"But they're weeds." My much better half is not, shall we say, "adventurous" when it comes to greens: A "real" salad is built around a wedge of iceberg or chopped romaine. Stewed collards are fine for New Year's Eve, and sauteed spinach can make an occasional appearance at the dinner table. But that's where the love ends. Forget arugula and radicchio, and don't even think about frisee.
So when I pitched dandelion greens for dinner the other night, well, you can probably understand the breathless shock.
Dandelions are an assertive green -- just ask any gardener who has had to battle them on the front lawn or in cracks on the driveway. Unwanted, any greens are "weeds."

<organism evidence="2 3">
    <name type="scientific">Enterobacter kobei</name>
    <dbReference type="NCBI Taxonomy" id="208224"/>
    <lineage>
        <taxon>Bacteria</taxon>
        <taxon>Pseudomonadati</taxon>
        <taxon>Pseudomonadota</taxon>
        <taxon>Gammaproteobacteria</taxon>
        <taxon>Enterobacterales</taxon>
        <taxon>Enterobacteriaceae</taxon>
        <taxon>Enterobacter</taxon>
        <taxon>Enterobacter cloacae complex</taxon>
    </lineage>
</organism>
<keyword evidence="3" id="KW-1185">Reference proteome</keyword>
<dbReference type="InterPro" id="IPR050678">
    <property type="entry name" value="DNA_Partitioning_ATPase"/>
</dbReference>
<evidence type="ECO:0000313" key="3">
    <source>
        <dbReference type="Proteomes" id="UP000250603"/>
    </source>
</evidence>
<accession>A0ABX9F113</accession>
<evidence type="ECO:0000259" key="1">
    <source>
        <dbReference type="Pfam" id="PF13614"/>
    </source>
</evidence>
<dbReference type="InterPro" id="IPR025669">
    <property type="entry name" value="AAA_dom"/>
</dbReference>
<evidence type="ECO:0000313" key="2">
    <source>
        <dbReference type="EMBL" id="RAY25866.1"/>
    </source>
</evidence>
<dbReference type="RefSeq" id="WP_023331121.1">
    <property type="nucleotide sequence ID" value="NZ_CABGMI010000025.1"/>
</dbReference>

But have you ever bitten into a dandelion leaf? The flavor is tangy, even borderline bitter, with a definite texture. It's an assertiveness that can work wonders in the kitchen, provided you know how to handle it and pair the greens with complementary flavors.
Because the greens would be more prominent in a dandelion salad dish, I used tender, new leaves for a gentler flavor. I tossed the leaves with sliced onion, toasted pecans and crumbled goat cheese, sweetening the salad with raisins and blood orange segments, and dressing the salad lightly with sherry vinegar and oil.
I could feel the quiet skepticism as I placed the salad on the table. One bite. Then another. Several slow, thoughtful bites before the silence was broken and the verdict came down:
"You know? I still think they're weeds, but dandelions aren't that bad."